Doing 'silly stuff' once in a while is what keeps the zing in a relationship, asserts dentist Sushant Kidwai. Says wife Ritu, "Soon after we got married, I became a victim of this 'mantra of life' that he advocates all the time. " This happened while the duo was watching a movie. "In the middle of the film, I went to the bathroom and came back to my seat. Feeling slightly mushy, I was almost snuggling up to Sushant when this strange voice said, "Excuse me?" and I died because it certainly wasn't Sushant's voice. " In those few moments that Ritu had been away, the good doctor decided to change places with his neighbour! "It was all done for fun - I was keeping tabs on the guy, " laughs Sushant. But Ritu was in no mood for this and walked off in a huff. "Obviously, I couldn't have sat there!" she says.
Why must only youngsters have all the fun, asks 44-year-old Ranjan Sinha who deliberately deserted his wife for a while after a grand meal at a swanky restobar. "I had to walk out to take an international call and that's when the idea of this prank hit me. I switched off my phone and from a distance was watching Niharika getting furious by the minute, especially since she wasn't carrying her purse. But her act to appear nonchalant was commendable. " And when he made an appearance after a good half an hour, "I was ready to kill him, " says Niharika who works with an MNC. "I was all set to convince the staff that we were not freeloaders and that my darling husband was suffering from Alzheimer's, but still I can't imagine that Ranjan could have had such a silly moment of madness - at my cost. It was highly embarrassing. " Dr Sharma says, "The trick is to loosen up and keep playing pranks to feel young and emotionally healthy. This can be done as long as you're not hurting or embarrassing anyone. "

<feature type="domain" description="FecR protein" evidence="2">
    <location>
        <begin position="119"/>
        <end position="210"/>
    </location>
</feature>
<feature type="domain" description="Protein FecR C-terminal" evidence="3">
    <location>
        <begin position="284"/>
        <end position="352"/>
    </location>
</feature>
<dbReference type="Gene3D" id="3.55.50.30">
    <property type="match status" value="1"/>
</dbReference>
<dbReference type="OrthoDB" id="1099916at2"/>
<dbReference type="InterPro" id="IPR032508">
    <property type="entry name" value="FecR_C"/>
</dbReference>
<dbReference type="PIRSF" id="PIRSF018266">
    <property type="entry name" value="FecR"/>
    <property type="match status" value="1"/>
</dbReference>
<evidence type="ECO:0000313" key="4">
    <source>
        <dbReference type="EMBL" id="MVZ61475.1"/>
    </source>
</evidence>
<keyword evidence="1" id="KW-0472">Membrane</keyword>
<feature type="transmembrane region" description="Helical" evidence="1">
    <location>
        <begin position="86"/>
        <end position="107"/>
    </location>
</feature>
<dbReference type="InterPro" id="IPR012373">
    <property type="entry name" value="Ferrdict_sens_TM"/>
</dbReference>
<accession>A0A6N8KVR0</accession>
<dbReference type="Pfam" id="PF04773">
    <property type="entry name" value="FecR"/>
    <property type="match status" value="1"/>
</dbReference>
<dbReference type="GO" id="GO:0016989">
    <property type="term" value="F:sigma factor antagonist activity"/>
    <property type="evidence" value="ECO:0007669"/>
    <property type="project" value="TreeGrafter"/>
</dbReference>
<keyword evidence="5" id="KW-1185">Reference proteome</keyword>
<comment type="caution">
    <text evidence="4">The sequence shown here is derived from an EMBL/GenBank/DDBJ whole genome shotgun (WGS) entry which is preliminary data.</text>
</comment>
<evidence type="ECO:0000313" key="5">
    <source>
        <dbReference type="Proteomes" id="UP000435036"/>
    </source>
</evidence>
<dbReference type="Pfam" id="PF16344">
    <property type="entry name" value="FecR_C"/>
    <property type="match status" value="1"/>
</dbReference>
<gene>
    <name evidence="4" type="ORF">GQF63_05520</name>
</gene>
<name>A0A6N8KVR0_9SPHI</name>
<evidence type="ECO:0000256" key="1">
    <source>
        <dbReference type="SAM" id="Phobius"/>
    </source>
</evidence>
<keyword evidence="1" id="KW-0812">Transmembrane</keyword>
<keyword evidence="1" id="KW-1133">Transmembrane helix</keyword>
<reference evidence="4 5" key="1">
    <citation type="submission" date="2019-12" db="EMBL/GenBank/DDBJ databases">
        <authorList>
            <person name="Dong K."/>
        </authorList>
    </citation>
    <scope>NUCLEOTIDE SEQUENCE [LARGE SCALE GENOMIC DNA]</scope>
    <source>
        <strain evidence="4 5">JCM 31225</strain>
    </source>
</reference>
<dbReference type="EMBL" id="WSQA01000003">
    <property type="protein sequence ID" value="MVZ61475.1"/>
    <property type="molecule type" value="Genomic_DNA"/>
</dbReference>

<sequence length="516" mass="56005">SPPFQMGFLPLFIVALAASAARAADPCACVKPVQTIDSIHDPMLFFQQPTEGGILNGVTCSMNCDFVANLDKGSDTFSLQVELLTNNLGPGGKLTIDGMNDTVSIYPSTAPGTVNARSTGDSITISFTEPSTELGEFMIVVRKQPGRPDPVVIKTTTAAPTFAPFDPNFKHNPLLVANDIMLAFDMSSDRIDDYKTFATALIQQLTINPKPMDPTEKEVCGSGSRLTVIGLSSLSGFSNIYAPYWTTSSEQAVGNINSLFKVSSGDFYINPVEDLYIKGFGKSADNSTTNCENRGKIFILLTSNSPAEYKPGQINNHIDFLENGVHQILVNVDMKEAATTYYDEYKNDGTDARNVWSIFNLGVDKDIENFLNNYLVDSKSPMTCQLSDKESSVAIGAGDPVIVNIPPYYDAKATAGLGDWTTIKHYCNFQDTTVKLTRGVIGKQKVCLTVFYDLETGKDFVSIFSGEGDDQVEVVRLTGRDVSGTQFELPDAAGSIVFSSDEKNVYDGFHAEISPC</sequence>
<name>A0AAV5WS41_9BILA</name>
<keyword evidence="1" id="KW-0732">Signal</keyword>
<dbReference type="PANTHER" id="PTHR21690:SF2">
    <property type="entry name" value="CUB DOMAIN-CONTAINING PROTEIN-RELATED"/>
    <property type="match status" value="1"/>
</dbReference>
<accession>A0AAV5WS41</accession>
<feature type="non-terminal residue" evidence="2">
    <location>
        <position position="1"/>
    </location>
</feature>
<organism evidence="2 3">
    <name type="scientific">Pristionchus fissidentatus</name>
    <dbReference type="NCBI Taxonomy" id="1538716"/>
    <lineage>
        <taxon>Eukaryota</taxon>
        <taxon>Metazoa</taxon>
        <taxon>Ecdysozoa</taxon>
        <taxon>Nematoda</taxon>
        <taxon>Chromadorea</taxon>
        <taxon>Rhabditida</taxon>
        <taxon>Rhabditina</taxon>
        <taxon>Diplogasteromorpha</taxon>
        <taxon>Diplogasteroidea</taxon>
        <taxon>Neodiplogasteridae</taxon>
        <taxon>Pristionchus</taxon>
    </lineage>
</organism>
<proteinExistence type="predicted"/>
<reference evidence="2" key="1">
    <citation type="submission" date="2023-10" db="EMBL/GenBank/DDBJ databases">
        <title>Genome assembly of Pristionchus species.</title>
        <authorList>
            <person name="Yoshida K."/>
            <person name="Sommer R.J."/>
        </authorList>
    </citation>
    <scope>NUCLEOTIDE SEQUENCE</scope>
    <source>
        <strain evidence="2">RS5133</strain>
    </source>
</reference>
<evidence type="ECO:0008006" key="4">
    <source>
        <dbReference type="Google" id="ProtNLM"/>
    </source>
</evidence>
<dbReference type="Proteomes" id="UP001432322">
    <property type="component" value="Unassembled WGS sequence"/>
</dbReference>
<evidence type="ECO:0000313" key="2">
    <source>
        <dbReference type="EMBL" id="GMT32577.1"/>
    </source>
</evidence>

Adds Goa-based spiritual healer Patrick, "Life is not to be taken seriously. The idea is to have a blast. Have fun, be fun - nobody likes serious people around all the time. The idea is to have a laugh - not at others but with others because happiness creates a ripple effect. " When physicist Nivedita attended her first party, post-marriage, in Oslo, the small gathering wouldn't stop admiring her saree. "They couldn't believe it was actually six-yards long and that's when my (American) husband Philip, feeling very proud of my 'accomplishment' insisted I give a saree-tying demonstration. Of course I didn't ... and realised that he perhaps didn't know that we Indian women are extra coy in front of strangers. But his logic was - you were covered up (by which he meant in a petticoat and blouse) so what's the big deal? Thankfully, I got out of that situation and he too knows better than embarrassing me like this! Guess it's all got to do with cultural differences, " she laughs.